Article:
Jim Cramer fills his blog on RealMoney every day with his up-to-the-minute reactions to what's happening in the market and his legendary ahead-of-the-crowd ideas. This week he blogged on:
- the banks' prognosis;
- the right nat-gas play; and
- a pernicious asymmetry in the media.
Don't Write Off Banks Just Yet
Posted at 10:45 a.m. EDT, Monday, Sept. 27 Banks trade horribly: no kidding. The charts are horrible -- thanks old friend Ralph Acampora for coming on "Mad Money" and showing us the negatives to the group. The headlines, like the one that dominates today's "Money and Investing" section of the Journal -- "Banks Keep Failing, No End in Sight" -- continue to be nauseating. The worries over earnings just don't stop, with last week's Jefferies ( JEF) quarter redefining bad, as Jefferies said trading was terrible, and trading is an integral part of much of the group's earnings. You can't get more negative than this endless parade of negativity. But think of the other business lines that Jefferies has. First there is merger-and-acquisition activity, which is running dramatically higher than it was last year. People are getting compensated big-time for Unilever ( UL)- Alberto Culver ( ACV - Get Report) and Southwest Airlines ( LUV - Get Report)- AirTran ( AAI), as well as all of these recent tech deals. Sure, M&A is up against easy compares. But it is extremely lucrative, of that there is no denying, and I don't think that the M&A that JPMorgan ( JPM - Get Report), Morgan Stanley ( MS - Get Report), Bank of America ( BAC - Get Report) or Goldman Sachs ( GS - Get Report) is doing is factored into the price. Second we have the biggest IPO week in three years. Doesn't that matter? Third, despite the endless drumbeat of housing's collapse, it isn't collapsing. The bad loans at this point tend to be concentrated in the collateralized debt obligation world, not the whole loan world, where the trends are definitively better. People refuse to recognize that there were two pipes in housing: whole loans kept by the banks, and sold loans issued by a lot of fly-by-nights and then bundled by the likes of Lehman and Bear. The latter are atrocious and really "out there" -- part shadow inventory, part worthless. But the whole loans are of better quality and can be more easily restructured. No matter, the point is that Jefferies lowered the bar for the group, but the group does not look like Jefferies at all. Could the group break out here? I don't think it can do so until we see the dividends returned. It is ridiculously out of favor. But remember that Jefferies is the most trading-oriented house other than Knight, so the lesson may have to be unlearned as we get closer to reporting period. At the time of publication, Cramer was long JPM and BAC.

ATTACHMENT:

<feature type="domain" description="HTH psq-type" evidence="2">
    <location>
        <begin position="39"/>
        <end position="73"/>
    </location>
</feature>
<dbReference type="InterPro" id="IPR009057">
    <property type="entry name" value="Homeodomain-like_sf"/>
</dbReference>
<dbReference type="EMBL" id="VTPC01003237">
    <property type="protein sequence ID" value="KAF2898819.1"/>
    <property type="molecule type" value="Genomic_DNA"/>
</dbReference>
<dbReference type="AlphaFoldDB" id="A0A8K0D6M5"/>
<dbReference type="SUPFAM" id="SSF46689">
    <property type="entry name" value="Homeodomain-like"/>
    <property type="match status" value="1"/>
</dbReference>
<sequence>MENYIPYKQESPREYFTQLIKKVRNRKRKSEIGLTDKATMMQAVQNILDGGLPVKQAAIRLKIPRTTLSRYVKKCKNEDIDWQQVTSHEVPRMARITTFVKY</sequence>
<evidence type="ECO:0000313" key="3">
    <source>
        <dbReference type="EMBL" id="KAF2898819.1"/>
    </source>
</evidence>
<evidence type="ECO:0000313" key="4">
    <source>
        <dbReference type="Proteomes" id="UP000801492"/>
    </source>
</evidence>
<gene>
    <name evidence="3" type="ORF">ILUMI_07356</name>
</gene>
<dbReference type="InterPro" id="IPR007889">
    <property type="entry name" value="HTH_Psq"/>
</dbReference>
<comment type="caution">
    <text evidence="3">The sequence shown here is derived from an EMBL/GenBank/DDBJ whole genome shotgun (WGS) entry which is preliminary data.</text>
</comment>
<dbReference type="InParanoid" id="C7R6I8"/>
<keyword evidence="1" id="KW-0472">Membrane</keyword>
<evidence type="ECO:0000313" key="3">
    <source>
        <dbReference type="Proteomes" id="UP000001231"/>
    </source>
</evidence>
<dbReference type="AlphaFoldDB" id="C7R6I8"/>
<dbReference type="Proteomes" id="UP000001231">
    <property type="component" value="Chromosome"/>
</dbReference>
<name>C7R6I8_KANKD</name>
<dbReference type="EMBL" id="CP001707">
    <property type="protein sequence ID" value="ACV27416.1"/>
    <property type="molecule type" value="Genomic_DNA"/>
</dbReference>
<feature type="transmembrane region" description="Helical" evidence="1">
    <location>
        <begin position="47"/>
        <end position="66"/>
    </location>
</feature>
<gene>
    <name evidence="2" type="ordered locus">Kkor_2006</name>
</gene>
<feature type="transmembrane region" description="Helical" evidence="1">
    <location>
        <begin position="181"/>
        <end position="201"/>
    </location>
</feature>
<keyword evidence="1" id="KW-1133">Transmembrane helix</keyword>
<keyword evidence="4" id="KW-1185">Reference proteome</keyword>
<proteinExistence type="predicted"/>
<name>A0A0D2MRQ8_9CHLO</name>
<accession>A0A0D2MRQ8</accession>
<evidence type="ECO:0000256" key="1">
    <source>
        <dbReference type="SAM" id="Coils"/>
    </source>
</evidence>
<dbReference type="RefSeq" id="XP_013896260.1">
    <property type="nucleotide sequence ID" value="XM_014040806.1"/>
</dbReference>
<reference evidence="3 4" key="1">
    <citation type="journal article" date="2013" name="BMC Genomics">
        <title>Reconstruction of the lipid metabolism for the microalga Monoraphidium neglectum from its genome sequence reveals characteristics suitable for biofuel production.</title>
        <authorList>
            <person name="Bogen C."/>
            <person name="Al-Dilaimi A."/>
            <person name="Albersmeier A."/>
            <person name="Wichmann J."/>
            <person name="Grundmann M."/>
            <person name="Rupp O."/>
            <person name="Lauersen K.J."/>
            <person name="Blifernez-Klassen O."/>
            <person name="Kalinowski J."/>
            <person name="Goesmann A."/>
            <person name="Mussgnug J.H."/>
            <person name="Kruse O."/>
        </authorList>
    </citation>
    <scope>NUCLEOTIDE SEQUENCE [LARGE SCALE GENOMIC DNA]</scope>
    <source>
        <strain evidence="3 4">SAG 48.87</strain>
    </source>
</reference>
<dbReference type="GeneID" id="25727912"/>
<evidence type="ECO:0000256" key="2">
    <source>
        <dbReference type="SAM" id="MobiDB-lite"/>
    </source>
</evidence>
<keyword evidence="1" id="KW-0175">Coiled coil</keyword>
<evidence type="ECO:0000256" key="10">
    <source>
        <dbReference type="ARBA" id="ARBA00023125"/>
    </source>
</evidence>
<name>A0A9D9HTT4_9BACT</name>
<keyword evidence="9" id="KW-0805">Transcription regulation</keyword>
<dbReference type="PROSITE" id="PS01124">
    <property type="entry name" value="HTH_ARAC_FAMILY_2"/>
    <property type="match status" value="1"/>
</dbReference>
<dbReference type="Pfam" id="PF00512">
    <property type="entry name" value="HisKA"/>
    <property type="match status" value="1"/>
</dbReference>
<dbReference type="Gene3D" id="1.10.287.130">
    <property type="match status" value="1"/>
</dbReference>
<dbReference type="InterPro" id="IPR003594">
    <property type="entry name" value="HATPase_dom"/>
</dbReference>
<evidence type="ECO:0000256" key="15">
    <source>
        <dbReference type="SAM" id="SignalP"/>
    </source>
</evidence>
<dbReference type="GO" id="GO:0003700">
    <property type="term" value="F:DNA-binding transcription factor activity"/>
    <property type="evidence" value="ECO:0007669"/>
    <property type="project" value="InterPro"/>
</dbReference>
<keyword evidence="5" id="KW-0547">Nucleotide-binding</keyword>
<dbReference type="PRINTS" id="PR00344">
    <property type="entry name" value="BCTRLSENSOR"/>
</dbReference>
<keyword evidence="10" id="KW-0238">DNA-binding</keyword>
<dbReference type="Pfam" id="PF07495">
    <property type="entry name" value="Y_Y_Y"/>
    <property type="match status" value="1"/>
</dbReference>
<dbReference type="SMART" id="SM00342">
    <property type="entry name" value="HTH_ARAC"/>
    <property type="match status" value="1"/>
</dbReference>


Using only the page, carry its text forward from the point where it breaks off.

NFG Is the Right Nat Gas Play